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Herriman is doing quite well with such a weird character and I would love to know more about Romeo, the homeless man who went to college and has a novel in his head. The other ballerinas, save for Daphne, don’t have his depth, instead portrayed as the green-eyed monsters Paul claims that they are. But there are two tropes in this episode — one explored many times before, and one that is not often dramatized — that caught my attention. Kiira is the reigning diva, the queen bitch, who was given power and money and fame because of her natural talent and hard work. She reached the top of her field but now, through no fault of her own, Kiira is being kicked off the pedestal she clawed her way to the top of (Irina Dvorovenko, who plays Kiira, was a principal dancer with the American Ballet Theatre for 13 years). We’ve seen this character before, the aging superstar who knows she is about to be replaced by the new hotness. But the difference in how she deals with Paul — all swagger and confidence — versus how she dealt with her drug dealer — all nerves and neuroses — was an interesting dichotomy of both of the gravitas inherent to not being a part of pack — a quality that Paul tells Claire all primas possess —and the reality of knowing that irrelevance is encroaching.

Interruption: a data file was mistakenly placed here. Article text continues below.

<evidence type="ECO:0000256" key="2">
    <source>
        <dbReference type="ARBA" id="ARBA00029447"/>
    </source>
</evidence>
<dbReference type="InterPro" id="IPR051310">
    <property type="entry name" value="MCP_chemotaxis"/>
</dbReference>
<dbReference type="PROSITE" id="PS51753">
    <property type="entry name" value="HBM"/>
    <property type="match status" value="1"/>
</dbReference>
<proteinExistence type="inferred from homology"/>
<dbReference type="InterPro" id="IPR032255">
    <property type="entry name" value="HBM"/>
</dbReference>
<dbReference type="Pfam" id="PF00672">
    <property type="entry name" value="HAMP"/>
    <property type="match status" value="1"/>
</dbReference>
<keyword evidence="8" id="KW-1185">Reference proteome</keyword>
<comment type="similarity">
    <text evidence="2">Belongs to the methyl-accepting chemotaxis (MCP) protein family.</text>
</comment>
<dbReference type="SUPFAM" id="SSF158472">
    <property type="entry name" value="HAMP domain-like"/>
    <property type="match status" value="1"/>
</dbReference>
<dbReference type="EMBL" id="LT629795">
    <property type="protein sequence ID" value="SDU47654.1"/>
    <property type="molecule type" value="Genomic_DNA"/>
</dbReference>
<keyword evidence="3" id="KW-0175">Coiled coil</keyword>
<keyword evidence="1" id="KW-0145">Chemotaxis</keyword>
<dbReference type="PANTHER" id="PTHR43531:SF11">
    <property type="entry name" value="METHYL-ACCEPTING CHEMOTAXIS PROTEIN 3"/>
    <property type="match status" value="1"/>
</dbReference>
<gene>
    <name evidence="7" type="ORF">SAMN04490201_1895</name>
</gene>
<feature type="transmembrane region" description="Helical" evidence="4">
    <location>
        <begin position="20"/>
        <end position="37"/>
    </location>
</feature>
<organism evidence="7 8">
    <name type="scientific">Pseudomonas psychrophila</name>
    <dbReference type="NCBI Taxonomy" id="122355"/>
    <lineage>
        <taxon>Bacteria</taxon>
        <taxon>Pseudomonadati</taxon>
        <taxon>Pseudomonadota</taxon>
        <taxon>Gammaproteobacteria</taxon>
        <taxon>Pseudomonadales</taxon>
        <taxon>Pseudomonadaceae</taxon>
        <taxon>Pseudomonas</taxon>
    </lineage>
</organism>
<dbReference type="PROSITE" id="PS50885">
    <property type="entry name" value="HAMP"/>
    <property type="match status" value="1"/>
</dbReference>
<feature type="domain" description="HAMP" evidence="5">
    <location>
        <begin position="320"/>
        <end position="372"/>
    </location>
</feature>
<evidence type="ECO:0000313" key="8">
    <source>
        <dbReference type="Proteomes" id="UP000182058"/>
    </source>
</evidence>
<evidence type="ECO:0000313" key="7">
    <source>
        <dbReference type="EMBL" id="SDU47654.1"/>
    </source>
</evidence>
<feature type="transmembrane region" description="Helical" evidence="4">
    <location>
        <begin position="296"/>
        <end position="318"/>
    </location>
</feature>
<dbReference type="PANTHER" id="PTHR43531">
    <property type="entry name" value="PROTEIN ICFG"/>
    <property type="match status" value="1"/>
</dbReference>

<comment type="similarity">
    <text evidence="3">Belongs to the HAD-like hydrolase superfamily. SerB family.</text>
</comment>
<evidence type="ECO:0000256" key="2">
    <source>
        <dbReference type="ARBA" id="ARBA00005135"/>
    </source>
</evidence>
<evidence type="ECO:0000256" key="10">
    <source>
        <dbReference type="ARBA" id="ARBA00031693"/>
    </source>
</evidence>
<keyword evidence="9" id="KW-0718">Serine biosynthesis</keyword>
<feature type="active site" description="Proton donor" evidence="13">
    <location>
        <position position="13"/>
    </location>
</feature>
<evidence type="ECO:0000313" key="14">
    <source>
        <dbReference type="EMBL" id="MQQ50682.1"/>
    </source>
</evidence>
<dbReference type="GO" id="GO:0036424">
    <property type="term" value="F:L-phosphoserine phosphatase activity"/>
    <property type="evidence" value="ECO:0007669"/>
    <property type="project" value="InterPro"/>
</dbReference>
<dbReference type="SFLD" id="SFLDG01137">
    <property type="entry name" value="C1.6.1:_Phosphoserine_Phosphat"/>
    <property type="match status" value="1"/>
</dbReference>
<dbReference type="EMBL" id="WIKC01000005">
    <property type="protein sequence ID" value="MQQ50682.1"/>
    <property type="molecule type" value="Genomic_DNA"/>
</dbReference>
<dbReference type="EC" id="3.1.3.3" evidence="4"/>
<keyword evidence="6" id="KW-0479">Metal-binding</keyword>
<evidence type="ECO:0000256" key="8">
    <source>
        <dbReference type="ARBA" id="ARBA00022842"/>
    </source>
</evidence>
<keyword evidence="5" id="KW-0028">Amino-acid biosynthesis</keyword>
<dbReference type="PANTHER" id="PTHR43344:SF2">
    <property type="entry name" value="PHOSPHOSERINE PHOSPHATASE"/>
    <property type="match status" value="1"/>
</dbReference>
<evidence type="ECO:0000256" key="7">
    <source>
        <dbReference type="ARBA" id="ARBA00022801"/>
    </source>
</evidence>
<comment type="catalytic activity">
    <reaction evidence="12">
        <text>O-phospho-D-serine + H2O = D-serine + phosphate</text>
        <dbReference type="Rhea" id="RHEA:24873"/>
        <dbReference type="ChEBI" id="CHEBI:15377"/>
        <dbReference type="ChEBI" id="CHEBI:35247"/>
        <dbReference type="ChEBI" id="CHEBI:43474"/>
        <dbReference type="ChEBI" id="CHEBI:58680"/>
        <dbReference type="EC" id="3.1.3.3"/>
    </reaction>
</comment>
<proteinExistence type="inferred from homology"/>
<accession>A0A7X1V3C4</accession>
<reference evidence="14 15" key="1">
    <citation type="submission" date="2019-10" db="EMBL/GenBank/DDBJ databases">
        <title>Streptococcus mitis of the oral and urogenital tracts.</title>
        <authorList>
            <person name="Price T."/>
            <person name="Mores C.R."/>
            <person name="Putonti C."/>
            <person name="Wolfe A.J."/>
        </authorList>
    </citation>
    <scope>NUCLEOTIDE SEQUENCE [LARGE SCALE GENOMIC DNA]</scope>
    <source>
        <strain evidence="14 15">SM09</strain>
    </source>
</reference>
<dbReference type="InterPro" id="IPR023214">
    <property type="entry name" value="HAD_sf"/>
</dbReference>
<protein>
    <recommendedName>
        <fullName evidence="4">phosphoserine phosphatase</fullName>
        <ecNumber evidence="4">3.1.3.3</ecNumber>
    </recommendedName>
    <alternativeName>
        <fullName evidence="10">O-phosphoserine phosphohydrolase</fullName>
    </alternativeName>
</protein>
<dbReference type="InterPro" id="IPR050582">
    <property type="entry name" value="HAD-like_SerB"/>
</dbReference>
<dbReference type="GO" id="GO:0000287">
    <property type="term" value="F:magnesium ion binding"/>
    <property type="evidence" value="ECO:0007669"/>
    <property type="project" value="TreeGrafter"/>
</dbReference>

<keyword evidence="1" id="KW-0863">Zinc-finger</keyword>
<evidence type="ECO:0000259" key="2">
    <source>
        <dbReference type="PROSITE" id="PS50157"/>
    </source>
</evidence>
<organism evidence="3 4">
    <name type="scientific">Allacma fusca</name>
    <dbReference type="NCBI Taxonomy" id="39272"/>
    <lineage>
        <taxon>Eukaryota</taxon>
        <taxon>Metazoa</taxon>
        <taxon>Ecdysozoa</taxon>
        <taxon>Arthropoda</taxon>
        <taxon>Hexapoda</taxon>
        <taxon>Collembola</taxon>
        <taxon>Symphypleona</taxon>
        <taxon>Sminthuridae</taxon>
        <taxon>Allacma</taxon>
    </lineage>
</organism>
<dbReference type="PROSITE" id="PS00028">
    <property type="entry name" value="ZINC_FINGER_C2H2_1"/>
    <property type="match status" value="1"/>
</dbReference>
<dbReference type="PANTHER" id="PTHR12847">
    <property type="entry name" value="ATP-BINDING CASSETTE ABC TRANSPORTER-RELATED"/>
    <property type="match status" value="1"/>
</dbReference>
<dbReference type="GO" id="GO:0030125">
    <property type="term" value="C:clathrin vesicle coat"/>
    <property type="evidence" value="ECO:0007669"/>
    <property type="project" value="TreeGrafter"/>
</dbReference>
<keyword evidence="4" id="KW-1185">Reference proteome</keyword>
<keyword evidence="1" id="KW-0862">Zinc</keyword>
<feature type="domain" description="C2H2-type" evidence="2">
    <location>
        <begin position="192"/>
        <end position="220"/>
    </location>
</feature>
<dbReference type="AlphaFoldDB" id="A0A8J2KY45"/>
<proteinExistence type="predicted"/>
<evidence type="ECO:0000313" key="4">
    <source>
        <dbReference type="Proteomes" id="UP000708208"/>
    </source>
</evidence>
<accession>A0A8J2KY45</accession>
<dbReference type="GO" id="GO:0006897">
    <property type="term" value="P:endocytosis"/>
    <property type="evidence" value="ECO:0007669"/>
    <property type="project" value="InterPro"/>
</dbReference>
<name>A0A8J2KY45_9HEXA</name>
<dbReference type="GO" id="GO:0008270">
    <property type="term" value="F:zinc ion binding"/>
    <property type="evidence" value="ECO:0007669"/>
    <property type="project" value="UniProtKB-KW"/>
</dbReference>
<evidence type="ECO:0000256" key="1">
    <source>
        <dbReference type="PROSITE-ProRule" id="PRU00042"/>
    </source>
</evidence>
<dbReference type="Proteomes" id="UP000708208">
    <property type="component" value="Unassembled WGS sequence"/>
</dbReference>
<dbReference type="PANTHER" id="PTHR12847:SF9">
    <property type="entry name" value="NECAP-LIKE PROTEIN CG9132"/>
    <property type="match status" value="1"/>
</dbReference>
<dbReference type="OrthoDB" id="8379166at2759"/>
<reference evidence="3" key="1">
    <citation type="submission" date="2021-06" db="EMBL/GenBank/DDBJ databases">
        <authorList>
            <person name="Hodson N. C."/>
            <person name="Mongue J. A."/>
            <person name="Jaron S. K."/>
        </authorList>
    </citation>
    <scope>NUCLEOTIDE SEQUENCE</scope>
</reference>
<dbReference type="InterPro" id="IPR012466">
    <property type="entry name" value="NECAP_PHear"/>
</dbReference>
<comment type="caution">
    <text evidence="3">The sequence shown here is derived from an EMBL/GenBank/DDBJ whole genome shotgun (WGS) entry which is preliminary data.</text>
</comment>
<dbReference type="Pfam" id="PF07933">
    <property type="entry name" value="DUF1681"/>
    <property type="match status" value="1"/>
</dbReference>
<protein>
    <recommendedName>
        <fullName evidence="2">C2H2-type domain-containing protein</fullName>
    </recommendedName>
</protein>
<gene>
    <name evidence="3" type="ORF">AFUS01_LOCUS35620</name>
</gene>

Emily Tyra’s Mia, on the other hand, is a character that often does not get her own story, and probably for good reason: There can be no happy ending. Mia works hard, she was good enough to become a professional dancer, to make a living off of her passion, but not good enough to ever be a star. She’s the type who is destined for background. As the accompanist Pasha (John Allee) tells her, like him, she will never get to be Beethoven. We’re always so focused on the one, the prodigal, the übermensch, that we forget about the background players. But there has to be heartbreak inherent in accepting that you are good, but not great, and you never will be so. The problem is, Flesh and Bone isn’t explored that as a character trait for Mia, that acceptance that her life’s work will never reach the heights she believed it would. Instead, they are using that to fuel an overarching jealousy that is making what could be a fun character and turning her into just another green-eye monster.

Stray observations

  • Duh moment: Damon Herriman was my beloved Dewey Crowe on Justified, which for some reason took me two full episodes to figure. Fun fact: Herriman is actually Australian, and not actually from Kentucky.
  • I just read Mat Johnson’s Loving Day (which is excellent, by the way) and he talks quite a bit about the difference between going a great, so maybe that’s why I’m so interested in Mia as a character. “There is a line between being a fan of something and actually being good at creating that thing. ‘A line’ makes is sound like a narrow, slight thing, but the difference can be more like an untraversable wasteland of parched failure,” Johnson’s main character Warren says about himself. Later, he puts it more succinctly: “Competence isn’t enough.